I am in Sydney this week to spend some time volunteering alongside hundreds of other members (and several ‘ring-ins’) from across NSW at the CWA Tea Rooms in the Arts & Crafts Pavilion at the Royal Easter Show. Being here in the State Office has also afforded me the opportunity to indulge in some old fashioned “surfing” through past Country Woman Journals to research the beginnings of our show kiosk, as it was originally called.
What I found was not only interesting, but also a little surprising.
The following is an excerpt from the May 1947 edition written by the President of the day, Bertha Mac Smith.
“After surmounting many difficulties, we at last have our own corner at the Royal Easer Show. For some time we have been asking the Royal Agricultural Society to make space available for us, but it was actually not very long before Easter that there came an opportunity to buy a stand; a decision had to be made within twenty-four hours, so after Miss McCallum and I had inspected the stand and I had discussed the matter with some members of the Executive, I decided that it would be most unwise to lose the chance of acquiring a permanent position in the showground. The purchase price of the stand was not great but a lot of repairs had to be effected, as the Army had occupied the stand during the war years. With so little time at our disposal, it seemed to be attempting the impossible.
However, thanks to the efforts of Mrs. E. J. Munro and the metropolitan members who staffed the kiosk each day, serving tea and hot scones, ice cream and soft drinks, the venture has proved most successful. An annual rental is paid for the ground, whilst the building itself is our own property. At one stage we had a permit to effect repairs, but not to paint the outside! Then three or four days before the show opened, the Board of Health inspectors informed us that it was necessary to be licensed to sell food and hot water must be put in near the stove! Another difficulty lay in being unable to obtain sufficient rationed foodstuffs. We do appreciate the assistance given to us by Col. G. C. Somerville, Secretary of the R.A.S. and Mr. Skidmore, the Assistant Secretary.”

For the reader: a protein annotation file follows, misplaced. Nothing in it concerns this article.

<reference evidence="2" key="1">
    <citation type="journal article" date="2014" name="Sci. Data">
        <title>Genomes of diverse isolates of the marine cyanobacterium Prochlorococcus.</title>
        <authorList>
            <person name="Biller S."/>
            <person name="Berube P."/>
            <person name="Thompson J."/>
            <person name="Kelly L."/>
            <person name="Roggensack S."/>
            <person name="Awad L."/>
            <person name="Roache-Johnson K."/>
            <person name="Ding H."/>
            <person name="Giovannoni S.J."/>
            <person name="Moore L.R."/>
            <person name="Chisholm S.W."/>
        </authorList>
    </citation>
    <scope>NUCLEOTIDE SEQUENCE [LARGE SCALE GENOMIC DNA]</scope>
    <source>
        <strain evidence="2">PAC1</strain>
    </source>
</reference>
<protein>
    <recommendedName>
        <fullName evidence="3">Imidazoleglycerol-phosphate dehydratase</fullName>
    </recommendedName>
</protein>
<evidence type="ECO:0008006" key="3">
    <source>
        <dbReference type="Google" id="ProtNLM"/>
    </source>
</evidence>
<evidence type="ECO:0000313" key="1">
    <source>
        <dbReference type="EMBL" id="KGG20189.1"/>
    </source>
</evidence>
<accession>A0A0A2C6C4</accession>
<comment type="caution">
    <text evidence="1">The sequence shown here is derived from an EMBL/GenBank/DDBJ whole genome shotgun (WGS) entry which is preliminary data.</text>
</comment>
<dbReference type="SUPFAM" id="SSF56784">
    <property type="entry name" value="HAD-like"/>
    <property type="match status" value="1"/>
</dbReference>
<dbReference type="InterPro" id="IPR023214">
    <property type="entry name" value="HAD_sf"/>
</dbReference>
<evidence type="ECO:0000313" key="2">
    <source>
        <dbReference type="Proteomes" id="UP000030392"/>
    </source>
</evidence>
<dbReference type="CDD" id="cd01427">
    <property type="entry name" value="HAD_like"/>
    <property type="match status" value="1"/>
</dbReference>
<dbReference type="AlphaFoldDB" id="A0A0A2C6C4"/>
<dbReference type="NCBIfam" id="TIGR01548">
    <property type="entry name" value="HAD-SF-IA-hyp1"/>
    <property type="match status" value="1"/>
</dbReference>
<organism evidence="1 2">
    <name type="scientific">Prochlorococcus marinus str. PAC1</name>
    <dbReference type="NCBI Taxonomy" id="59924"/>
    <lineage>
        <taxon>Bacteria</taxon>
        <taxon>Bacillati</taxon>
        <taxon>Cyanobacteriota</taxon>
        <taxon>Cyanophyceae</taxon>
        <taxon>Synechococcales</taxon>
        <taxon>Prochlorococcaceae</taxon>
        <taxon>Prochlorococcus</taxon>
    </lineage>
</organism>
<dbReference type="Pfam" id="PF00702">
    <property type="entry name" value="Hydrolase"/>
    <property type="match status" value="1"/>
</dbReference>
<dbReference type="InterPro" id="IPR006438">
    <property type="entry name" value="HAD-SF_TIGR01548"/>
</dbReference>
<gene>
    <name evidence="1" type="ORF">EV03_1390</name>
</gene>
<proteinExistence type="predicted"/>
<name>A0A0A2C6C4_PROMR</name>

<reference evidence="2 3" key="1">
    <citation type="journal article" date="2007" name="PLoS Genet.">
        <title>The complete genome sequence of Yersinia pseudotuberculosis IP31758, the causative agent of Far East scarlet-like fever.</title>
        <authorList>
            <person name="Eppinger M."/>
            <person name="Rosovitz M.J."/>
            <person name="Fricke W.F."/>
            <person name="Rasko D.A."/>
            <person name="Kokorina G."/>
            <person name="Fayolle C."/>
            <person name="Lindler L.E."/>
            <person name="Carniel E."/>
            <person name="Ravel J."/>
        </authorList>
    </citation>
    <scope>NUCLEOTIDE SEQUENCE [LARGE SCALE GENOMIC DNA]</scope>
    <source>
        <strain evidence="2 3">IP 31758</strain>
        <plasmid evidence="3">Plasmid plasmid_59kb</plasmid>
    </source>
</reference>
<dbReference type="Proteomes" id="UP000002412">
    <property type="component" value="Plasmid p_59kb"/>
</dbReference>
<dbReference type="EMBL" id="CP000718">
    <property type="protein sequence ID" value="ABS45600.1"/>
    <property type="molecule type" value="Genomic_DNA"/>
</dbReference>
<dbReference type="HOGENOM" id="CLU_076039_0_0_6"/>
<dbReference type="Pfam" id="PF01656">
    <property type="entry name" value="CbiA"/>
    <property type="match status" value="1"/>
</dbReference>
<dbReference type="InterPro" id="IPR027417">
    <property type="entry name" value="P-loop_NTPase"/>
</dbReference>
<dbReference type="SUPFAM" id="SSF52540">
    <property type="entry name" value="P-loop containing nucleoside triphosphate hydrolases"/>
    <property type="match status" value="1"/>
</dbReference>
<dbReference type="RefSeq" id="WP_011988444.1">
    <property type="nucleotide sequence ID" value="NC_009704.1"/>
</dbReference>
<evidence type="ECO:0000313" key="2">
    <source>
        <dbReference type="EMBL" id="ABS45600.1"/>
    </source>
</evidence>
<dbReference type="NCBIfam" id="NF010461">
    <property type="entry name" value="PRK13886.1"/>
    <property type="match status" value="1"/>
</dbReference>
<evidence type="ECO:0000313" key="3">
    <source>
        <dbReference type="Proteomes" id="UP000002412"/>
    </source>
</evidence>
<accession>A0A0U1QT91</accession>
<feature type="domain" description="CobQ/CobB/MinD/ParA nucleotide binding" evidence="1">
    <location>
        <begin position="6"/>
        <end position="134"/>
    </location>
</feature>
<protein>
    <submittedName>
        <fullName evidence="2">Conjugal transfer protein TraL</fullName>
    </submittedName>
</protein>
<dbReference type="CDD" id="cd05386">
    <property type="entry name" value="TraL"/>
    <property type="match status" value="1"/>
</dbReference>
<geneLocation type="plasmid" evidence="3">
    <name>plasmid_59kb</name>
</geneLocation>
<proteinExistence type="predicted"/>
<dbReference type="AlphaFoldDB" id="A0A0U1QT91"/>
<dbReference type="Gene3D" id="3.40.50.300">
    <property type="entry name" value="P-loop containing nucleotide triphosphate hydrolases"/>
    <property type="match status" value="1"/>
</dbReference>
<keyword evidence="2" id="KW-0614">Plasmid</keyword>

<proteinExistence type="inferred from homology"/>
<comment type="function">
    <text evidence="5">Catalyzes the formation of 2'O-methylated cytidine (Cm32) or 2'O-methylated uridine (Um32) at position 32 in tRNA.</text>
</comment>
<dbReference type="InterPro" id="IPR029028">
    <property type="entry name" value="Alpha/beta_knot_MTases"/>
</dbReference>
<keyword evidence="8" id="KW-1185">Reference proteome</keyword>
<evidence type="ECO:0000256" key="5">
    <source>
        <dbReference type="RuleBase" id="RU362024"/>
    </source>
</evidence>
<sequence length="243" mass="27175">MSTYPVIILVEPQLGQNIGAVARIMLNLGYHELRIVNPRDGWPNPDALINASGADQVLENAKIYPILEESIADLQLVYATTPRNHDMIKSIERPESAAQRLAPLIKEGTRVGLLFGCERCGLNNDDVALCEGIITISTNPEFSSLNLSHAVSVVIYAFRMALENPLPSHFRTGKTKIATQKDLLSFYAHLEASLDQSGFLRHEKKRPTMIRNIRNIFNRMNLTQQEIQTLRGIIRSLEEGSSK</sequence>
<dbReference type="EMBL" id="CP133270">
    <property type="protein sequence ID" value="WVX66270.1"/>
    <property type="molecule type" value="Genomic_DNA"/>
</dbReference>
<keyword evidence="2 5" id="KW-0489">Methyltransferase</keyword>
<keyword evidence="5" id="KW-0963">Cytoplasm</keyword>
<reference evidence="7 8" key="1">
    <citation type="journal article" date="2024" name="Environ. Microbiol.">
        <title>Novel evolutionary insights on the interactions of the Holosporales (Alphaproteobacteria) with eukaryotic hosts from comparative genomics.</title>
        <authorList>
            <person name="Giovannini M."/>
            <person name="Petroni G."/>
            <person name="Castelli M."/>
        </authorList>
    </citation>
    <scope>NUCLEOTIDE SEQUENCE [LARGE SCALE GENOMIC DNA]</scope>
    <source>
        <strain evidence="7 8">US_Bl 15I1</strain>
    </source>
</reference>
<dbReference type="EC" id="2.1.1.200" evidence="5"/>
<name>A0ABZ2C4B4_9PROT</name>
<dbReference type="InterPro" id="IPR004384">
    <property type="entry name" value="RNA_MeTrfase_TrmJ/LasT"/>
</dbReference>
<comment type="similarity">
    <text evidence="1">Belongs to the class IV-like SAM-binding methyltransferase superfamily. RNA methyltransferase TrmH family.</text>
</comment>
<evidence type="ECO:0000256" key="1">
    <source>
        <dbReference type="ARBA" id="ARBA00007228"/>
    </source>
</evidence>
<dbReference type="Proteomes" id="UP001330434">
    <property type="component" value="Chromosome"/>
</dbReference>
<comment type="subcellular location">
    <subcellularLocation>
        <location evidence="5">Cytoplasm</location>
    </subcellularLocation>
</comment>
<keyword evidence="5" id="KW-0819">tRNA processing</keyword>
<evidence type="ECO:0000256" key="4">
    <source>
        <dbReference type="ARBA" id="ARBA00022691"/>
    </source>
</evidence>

The following year a brief report appeared in the April Journal indicating the grand total of £694 had been raised and that approximately 50,000 scones had been made.
This is the part I initially found surprising because I did not expect that we would have sold quite so many scones; until I realised that ‘back then’ there would probably not have been as many food outlets as there are now. Whatever the reason, over 68 years that is a lot of scones!
We are aiming to break the 47,000 mark this year and $100,000.00 in profit (there’s some inflation figures for you!) to support the various projects our members champion throughout the year.
Over the next two years we can work towards a target of 50,000 to celebrate 70 years of the perfect scone at the Royal Easter Show.
Will I see you at the Show to help us out?